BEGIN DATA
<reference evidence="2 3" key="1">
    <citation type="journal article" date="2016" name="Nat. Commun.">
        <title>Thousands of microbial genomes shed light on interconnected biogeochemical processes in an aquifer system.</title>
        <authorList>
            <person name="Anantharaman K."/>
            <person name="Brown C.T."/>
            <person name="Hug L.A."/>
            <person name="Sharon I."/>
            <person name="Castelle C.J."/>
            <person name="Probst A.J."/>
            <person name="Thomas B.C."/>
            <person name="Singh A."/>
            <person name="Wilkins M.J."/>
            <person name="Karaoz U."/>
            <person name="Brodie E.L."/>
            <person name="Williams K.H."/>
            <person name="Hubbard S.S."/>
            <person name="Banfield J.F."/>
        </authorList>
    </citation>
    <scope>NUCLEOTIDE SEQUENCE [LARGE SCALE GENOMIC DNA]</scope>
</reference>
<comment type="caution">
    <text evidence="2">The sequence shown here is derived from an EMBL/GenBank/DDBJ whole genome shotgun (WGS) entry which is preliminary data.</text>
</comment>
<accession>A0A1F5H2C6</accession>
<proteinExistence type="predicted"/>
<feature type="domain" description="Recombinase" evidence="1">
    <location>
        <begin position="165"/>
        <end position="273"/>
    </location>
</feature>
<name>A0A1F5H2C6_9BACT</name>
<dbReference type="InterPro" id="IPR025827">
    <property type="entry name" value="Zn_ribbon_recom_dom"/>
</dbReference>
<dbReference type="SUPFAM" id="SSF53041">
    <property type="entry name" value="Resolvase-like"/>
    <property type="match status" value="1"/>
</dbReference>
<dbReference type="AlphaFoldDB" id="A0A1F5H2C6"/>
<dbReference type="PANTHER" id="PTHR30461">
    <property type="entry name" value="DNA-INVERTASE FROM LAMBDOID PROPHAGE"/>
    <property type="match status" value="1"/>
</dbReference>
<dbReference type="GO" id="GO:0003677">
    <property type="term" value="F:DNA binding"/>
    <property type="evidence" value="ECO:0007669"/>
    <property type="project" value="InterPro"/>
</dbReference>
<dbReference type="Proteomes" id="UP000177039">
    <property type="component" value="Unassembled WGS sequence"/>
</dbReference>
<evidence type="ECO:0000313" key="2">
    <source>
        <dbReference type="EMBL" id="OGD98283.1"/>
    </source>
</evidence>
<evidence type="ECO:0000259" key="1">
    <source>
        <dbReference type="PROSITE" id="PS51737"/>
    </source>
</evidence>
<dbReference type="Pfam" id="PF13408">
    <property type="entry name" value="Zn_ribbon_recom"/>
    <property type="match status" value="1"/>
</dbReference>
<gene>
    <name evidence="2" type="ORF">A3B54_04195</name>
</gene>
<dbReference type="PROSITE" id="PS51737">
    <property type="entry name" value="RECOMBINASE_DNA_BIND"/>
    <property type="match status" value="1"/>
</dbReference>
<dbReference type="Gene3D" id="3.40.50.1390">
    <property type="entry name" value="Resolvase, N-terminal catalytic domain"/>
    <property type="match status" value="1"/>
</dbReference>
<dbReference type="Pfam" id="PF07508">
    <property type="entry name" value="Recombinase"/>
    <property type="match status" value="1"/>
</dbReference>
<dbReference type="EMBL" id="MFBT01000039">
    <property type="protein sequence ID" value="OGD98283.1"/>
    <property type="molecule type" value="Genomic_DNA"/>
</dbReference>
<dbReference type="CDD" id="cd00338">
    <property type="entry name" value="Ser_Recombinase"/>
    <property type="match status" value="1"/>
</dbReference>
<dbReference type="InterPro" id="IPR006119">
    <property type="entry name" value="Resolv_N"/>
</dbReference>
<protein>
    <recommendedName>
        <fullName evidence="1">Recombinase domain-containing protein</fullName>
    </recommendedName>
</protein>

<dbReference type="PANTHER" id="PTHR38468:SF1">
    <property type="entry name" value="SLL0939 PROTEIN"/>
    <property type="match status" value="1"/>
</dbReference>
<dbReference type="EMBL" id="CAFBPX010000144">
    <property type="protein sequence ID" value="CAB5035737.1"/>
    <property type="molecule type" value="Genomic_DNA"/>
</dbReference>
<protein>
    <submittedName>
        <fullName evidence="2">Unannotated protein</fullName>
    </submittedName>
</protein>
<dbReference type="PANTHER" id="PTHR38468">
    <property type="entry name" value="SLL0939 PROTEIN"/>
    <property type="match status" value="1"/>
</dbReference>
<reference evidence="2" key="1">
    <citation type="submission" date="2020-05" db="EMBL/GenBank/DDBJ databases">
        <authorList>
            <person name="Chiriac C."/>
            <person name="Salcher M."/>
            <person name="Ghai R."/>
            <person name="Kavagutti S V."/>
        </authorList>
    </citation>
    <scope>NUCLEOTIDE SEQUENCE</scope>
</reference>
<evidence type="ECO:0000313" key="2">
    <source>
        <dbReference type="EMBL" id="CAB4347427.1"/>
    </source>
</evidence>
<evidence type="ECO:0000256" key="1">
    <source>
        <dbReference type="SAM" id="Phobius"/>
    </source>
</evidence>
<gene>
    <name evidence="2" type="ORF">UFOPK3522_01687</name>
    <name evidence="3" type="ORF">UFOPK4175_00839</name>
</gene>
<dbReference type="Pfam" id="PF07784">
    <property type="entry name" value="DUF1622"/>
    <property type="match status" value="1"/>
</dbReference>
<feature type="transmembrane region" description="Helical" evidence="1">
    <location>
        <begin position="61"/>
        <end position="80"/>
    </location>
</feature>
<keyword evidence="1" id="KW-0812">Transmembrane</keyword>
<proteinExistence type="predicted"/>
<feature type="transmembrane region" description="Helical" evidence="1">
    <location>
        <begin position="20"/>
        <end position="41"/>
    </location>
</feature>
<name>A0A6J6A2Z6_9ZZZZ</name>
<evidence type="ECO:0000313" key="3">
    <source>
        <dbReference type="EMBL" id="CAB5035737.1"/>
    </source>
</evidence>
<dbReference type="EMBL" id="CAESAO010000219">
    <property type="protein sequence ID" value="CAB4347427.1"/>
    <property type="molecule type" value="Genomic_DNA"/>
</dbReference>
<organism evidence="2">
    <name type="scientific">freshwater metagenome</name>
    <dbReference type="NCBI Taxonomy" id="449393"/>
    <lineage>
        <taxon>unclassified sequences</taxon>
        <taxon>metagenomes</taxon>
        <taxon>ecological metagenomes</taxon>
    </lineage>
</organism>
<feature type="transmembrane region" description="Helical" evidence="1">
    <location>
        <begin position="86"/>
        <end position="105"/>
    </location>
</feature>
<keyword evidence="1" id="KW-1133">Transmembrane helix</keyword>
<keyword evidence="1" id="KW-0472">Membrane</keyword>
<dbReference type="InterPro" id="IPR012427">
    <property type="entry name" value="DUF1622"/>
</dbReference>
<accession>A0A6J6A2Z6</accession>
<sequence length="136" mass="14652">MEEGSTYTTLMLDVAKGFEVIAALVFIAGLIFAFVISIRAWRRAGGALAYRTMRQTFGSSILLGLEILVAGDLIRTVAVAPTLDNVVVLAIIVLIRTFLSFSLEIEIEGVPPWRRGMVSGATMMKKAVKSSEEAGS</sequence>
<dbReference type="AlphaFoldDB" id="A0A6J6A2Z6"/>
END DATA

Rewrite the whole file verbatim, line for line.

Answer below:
<reference evidence="2 3" key="1">
    <citation type="journal article" date="2016" name="Nat. Commun.">
        <title>Thousands of microbial genomes shed light on interconnected biogeochemical processes in an aquifer system.</title>
        <authorList>
            <person name="Anantharaman K."/>
            <person name="Brown C.T."/>
            <person name="Hug L.A."/>
            <person name="Sharon I."/>
            <person name="Castelle C.J."/>
            <person name="Probst A.J."/>
            <person name="Thomas B.C."/>
            <person name="Singh A."/>
            <person name="Wilkins M.J."/>
            <person name="Karaoz U."/>
            <person name="Brodie E.L."/>
            <person name="Williams K.H."/>
            <person name="Hubbard S.S."/>
            <person name="Banfield J.F."/>
        </authorList>
    </citation>
    <scope>NUCLEOTIDE SEQUENCE [LARGE SCALE GENOMIC DNA]</scope>
</reference>
<comment type="caution">
    <text evidence="2">The sequence shown here is derived from an EMBL/GenBank/DDBJ whole genome shotgun (WGS) entry which is preliminary data.</text>
</comment>
<accession>A0A1F5H2C6</accession>
<proteinExistence type="predicted"/>
<feature type="domain" description="Recombinase" evidence="1">
    <location>
        <begin position="165"/>
        <end position="273"/>
    </location>
</feature>
<name>A0A1F5H2C6_9BACT</name>
<dbReference type="InterPro" id="IPR025827">
    <property type="entry name" value="Zn_ribbon_recom_dom"/>
</dbReference>
<dbReference type="SUPFAM" id="SSF53041">
    <property type="entry name" value="Resolvase-like"/>
    <property type="match status" value="1"/>
</dbReference>
<dbReference type="AlphaFoldDB" id="A0A1F5H2C6"/>
<dbReference type="PANTHER" id="PTHR30461">
    <property type="entry name" value="DNA-INVERTASE FROM LAMBDOID PROPHAGE"/>
    <property type="match status" value="1"/>
</dbReference>
<dbReference type="GO" id="GO:0003677">
    <property type="term" value="F:DNA binding"/>
    <property type="evidence" value="ECO:0007669"/>
    <property type="project" value="InterPro"/>
</dbReference>
<dbReference type="Proteomes" id="UP000177039">
    <property type="component" value="Unassembled WGS sequence"/>
</dbReference>
<evidence type="ECO:0000313" key="2">
    <source>
        <dbReference type="EMBL" id="OGD98283.1"/>
    </source>
</evidence>
<evidence type="ECO:0000259" key="1">
    <source>
        <dbReference type="PROSITE" id="PS51737"/>
    </source>
</evidence>
<dbReference type="Pfam" id="PF13408">
    <property type="entry name" value="Zn_ribbon_recom"/>
    <property type="match status" value="1"/>
</dbReference>
<gene>
    <name evidence="2" type="ORF">A3B54_04195</name>
</gene>
<dbReference type="PROSITE" id="PS51737">
    <property type="entry name" value="RECOMBINASE_DNA_BIND"/>
    <property type="match status" value="1"/>
</dbReference>
<dbReference type="Gene3D" id="3.40.50.1390">
    <property type="entry name" value="Resolvase, N-terminal catalytic domain"/>
    <property type="match status" value="1"/>
</dbReference>
<dbReference type="Pfam" id="PF07508">
    <property type="entry name" value="Recombinase"/>
    <property type="match status" value="1"/>
</dbReference>
<dbReference type="EMBL" id="MFBT01000039">
    <property type="protein sequence ID" value="OGD98283.1"/>
    <property type="molecule type" value="Genomic_DNA"/>
</dbReference>
<dbReference type="CDD" id="cd00338">
    <property type="entry name" value="Ser_Recombinase"/>
    <property type="match status" value="1"/>
</dbReference>
<dbReference type="InterPro" id="IPR006119">
    <property type="entry name" value="Resolv_N"/>
</dbReference>
<protein>
    <recommendedName>
        <fullName evidence="1">Recombinase domain-containing protein</fullName>
    </recommendedName>
</protein>

<dbReference type="PANTHER" id="PTHR38468:SF1">
    <property type="entry name" value="SLL0939 PROTEIN"/>
    <property type="match status" value="1"/>
</dbReference>
<dbReference type="EMBL" id="CAFBPX010000144">
    <property type="protein sequence ID" value="CAB5035737.1"/>
    <property type="molecule type" value="Genomic_DNA"/>
</dbReference>
<protein>
    <submittedName>
        <fullName evidence="2">Unannotated protein</fullName>
    </submittedName>
</protein>
<dbReference type="PANTHER" id="PTHR38468">
    <property type="entry name" value="SLL0939 PROTEIN"/>
    <property type="match status" value="1"/>
</dbReference>
<reference evidence="2" key="1">
    <citation type="submission" date="2020-05" db="EMBL/GenBank/DDBJ databases">
        <authorList>
            <person name="Chiriac C."/>
            <person name="Salcher M."/>
            <person name="Ghai R."/>
            <person name="Kavagutti S V."/>
        </authorList>
    </citation>
    <scope>NUCLEOTIDE SEQUENCE</scope>
</reference>
<evidence type="ECO:0000313" key="2">
    <source>
        <dbReference type="EMBL" id="CAB4347427.1"/>
    </source>
</evidence>
<evidence type="ECO:0000256" key="1">
    <source>
        <dbReference type="SAM" id="Phobius"/>
    </source>
</evidence>
<gene>
    <name evidence="2" type="ORF">UFOPK3522_01687</name>
    <name evidence="3" type="ORF">UFOPK4175_00839</name>
</gene>
<dbReference type="Pfam" id="PF07784">
    <property type="entry name" value="DUF1622"/>
    <property type="match status" value="1"/>
</dbReference>
<feature type="transmembrane region" description="Helical" evidence="1">
    <location>
        <begin position="61"/>
        <end position="80"/>
    </location>
</feature>
<keyword evidence="1" id="KW-0812">Transmembrane</keyword>
<proteinExistence type="predicted"/>
<feature type="transmembrane region" description="Helical" evidence="1">
    <location>
        <begin position="20"/>
        <end position="41"/>
    </location>
</feature>
<name>A0A6J6A2Z6_9ZZZZ</name>
<evidence type="ECO:0000313" key="3">
    <source>
        <dbReference type="EMBL" id="CAB5035737.1"/>
    </source>
</evidence>
<dbReference type="EMBL" id="CAESAO010000219">
    <property type="protein sequence ID" value="CAB4347427.1"/>
    <property type="molecule type" value="Genomic_DNA"/>
</dbReference>
<organism evidence="2">
    <name type="scientific">freshwater metagenome</name>
    <dbReference type="NCBI Taxonomy" id="449393"/>
    <lineage>
        <taxon>unclassified sequences</taxon>
        <taxon>metagenomes</taxon>
        <taxon>ecological metagenomes</taxon>
    </lineage>
</organism>
<feature type="transmembrane region" description="Helical" evidence="1">
    <location>
        <begin position="86"/>
        <end position="105"/>
    </location>
</feature>
<keyword evidence="1" id="KW-1133">Transmembrane helix</keyword>
<keyword evidence="1" id="KW-0472">Membrane</keyword>
<dbReference type="InterPro" id="IPR012427">
    <property type="entry name" value="DUF1622"/>
</dbReference>
<accession>A0A6J6A2Z6</accession>
<sequence length="136" mass="14652">MEEGSTYTTLMLDVAKGFEVIAALVFIAGLIFAFVISIRAWRRAGGALAYRTMRQTFGSSILLGLEILVAGDLIRTVAVAPTLDNVVVLAIIVLIRTFLSFSLEIEIEGVPPWRRGMVSGATMMKKAVKSSEEAGS</sequence>
<dbReference type="AlphaFoldDB" id="A0A6J6A2Z6"/>